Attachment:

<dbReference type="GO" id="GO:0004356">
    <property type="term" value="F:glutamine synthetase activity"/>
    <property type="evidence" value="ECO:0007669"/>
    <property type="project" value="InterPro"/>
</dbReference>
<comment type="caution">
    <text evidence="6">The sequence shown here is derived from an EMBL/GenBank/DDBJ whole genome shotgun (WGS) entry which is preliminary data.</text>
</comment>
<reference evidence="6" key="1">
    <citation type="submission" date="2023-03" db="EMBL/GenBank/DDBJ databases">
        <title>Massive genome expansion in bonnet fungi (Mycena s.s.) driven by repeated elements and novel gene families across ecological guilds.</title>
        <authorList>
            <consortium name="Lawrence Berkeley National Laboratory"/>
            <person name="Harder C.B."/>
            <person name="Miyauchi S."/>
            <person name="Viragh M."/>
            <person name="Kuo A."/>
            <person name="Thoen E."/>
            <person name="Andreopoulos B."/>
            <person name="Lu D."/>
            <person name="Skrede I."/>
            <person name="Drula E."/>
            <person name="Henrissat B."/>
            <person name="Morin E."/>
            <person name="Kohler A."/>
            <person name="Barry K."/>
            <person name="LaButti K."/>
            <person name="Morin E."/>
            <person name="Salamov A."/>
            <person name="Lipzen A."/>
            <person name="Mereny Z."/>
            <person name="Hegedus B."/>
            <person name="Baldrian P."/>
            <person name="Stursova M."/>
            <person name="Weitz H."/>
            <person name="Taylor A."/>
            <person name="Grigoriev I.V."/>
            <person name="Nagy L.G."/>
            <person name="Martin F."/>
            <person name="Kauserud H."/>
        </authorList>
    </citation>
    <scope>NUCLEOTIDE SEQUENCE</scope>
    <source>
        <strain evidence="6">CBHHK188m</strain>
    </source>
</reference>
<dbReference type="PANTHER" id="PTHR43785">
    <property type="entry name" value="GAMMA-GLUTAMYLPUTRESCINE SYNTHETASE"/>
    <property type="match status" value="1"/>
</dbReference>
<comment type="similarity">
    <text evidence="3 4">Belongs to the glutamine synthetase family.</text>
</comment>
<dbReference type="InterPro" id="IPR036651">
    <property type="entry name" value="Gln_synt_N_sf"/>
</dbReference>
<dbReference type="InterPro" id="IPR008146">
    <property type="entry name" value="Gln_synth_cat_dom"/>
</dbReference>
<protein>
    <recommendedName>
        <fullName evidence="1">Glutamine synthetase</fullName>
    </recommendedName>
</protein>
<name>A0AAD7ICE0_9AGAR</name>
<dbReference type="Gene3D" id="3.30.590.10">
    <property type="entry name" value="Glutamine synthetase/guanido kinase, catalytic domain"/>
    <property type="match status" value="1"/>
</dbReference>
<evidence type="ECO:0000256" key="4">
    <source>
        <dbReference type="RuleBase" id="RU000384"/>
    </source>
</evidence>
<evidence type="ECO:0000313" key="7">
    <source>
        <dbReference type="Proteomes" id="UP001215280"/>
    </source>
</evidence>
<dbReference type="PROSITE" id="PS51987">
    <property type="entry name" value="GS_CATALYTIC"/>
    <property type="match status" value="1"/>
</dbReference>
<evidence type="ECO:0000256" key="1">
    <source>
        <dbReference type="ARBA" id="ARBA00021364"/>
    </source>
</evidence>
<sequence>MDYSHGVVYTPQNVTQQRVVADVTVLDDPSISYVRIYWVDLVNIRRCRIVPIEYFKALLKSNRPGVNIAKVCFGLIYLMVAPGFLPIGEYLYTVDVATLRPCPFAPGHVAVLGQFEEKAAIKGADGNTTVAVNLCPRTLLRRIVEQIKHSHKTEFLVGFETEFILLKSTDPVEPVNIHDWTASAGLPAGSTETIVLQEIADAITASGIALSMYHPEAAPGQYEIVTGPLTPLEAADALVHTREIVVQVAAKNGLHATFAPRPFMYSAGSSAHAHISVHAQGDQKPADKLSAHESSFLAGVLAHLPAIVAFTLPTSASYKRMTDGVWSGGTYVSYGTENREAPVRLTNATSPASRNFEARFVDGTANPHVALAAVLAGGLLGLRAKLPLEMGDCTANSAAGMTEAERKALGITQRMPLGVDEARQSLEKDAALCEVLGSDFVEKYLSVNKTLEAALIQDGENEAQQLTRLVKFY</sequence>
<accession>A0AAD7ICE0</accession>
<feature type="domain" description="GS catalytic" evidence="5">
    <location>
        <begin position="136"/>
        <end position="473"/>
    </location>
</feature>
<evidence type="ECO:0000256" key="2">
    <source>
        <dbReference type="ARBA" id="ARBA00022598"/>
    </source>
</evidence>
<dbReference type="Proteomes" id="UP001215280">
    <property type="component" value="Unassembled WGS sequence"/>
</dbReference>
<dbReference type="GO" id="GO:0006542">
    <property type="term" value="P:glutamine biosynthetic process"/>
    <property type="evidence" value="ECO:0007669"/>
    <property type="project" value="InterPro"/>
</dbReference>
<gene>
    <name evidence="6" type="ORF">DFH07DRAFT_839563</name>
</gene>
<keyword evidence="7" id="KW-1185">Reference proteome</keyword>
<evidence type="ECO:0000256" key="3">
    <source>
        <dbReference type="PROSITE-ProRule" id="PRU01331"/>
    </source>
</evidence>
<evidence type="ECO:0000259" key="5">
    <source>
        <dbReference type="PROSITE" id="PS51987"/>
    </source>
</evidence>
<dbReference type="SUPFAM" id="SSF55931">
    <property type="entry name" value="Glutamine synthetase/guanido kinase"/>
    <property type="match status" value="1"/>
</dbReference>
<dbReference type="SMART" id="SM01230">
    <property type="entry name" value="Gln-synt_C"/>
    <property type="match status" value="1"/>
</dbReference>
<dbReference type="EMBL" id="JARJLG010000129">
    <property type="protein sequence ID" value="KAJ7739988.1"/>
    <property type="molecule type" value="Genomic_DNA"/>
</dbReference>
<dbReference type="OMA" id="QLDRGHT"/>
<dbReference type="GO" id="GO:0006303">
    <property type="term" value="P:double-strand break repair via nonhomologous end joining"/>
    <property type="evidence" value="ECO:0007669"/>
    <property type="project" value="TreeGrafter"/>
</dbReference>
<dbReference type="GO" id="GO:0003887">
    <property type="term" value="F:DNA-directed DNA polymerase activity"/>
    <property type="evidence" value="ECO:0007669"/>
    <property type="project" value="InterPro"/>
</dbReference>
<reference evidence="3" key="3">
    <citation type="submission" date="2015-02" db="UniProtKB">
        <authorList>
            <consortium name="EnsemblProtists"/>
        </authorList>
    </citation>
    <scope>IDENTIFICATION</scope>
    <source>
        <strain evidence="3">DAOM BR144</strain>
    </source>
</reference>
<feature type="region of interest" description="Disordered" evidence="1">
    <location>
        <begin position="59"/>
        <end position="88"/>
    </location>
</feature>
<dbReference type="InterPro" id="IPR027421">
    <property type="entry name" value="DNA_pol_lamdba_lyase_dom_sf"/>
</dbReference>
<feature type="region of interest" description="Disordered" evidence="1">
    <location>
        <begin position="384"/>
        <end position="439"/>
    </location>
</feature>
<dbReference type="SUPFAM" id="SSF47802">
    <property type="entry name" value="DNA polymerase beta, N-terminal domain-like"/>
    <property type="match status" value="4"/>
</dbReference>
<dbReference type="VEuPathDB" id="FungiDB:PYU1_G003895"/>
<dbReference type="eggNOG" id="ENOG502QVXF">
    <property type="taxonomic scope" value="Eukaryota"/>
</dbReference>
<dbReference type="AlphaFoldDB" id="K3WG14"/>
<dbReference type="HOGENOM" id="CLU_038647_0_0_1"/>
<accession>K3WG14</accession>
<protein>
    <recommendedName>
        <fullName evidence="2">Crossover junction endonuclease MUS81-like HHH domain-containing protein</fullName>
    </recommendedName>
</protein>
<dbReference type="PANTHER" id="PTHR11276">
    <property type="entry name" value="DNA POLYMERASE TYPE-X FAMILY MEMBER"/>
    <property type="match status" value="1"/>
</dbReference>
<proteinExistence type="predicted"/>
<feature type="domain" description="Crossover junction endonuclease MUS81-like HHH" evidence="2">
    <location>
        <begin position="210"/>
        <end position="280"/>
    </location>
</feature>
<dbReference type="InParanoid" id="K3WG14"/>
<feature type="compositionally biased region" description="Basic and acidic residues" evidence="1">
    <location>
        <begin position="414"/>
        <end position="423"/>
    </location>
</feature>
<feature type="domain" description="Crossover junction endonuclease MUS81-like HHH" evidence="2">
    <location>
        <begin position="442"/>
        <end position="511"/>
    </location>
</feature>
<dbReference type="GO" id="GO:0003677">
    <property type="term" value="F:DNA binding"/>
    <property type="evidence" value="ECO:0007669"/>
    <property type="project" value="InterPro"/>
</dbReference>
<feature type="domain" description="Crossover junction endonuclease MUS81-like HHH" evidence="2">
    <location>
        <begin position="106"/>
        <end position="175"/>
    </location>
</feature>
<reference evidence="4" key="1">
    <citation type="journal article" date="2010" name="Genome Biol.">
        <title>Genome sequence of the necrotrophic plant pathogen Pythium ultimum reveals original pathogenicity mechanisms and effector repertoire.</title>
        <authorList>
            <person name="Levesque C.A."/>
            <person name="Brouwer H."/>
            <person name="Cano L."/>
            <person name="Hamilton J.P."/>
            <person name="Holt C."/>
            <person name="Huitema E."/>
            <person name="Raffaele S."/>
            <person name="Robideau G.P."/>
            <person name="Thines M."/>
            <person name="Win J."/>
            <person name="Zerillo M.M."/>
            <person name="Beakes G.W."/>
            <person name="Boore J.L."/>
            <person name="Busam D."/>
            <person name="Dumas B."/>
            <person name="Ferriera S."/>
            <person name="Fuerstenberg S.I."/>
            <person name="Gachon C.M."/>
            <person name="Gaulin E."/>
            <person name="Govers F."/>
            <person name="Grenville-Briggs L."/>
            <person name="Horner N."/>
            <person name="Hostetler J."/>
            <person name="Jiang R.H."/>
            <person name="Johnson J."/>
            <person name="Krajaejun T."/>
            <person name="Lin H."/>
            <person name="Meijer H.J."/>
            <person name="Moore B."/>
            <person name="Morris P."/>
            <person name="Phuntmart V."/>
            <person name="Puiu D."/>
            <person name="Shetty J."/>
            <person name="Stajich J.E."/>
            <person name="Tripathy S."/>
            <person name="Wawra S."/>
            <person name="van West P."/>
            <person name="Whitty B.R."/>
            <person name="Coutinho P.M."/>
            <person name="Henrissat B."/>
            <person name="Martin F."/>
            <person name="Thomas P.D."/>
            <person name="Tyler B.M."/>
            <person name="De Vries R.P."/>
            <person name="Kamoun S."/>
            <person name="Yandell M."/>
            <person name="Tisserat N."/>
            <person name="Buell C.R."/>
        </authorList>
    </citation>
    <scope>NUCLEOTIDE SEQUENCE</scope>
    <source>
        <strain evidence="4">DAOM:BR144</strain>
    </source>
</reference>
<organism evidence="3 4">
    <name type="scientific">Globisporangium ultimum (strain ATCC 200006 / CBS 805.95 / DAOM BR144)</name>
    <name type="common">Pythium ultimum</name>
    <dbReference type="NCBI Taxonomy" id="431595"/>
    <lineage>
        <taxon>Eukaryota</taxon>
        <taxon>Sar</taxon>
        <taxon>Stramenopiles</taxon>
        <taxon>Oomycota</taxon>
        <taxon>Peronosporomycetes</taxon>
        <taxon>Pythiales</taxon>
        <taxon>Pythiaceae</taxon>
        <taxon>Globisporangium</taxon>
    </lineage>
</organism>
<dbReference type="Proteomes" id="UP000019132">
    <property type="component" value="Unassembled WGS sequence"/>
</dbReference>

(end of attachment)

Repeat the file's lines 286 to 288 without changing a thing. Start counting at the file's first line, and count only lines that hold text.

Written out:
    <name type="common">Pythium ultimum</name>
    <dbReference type="NCBI Taxonomy" id="431595"/>
    <lineage>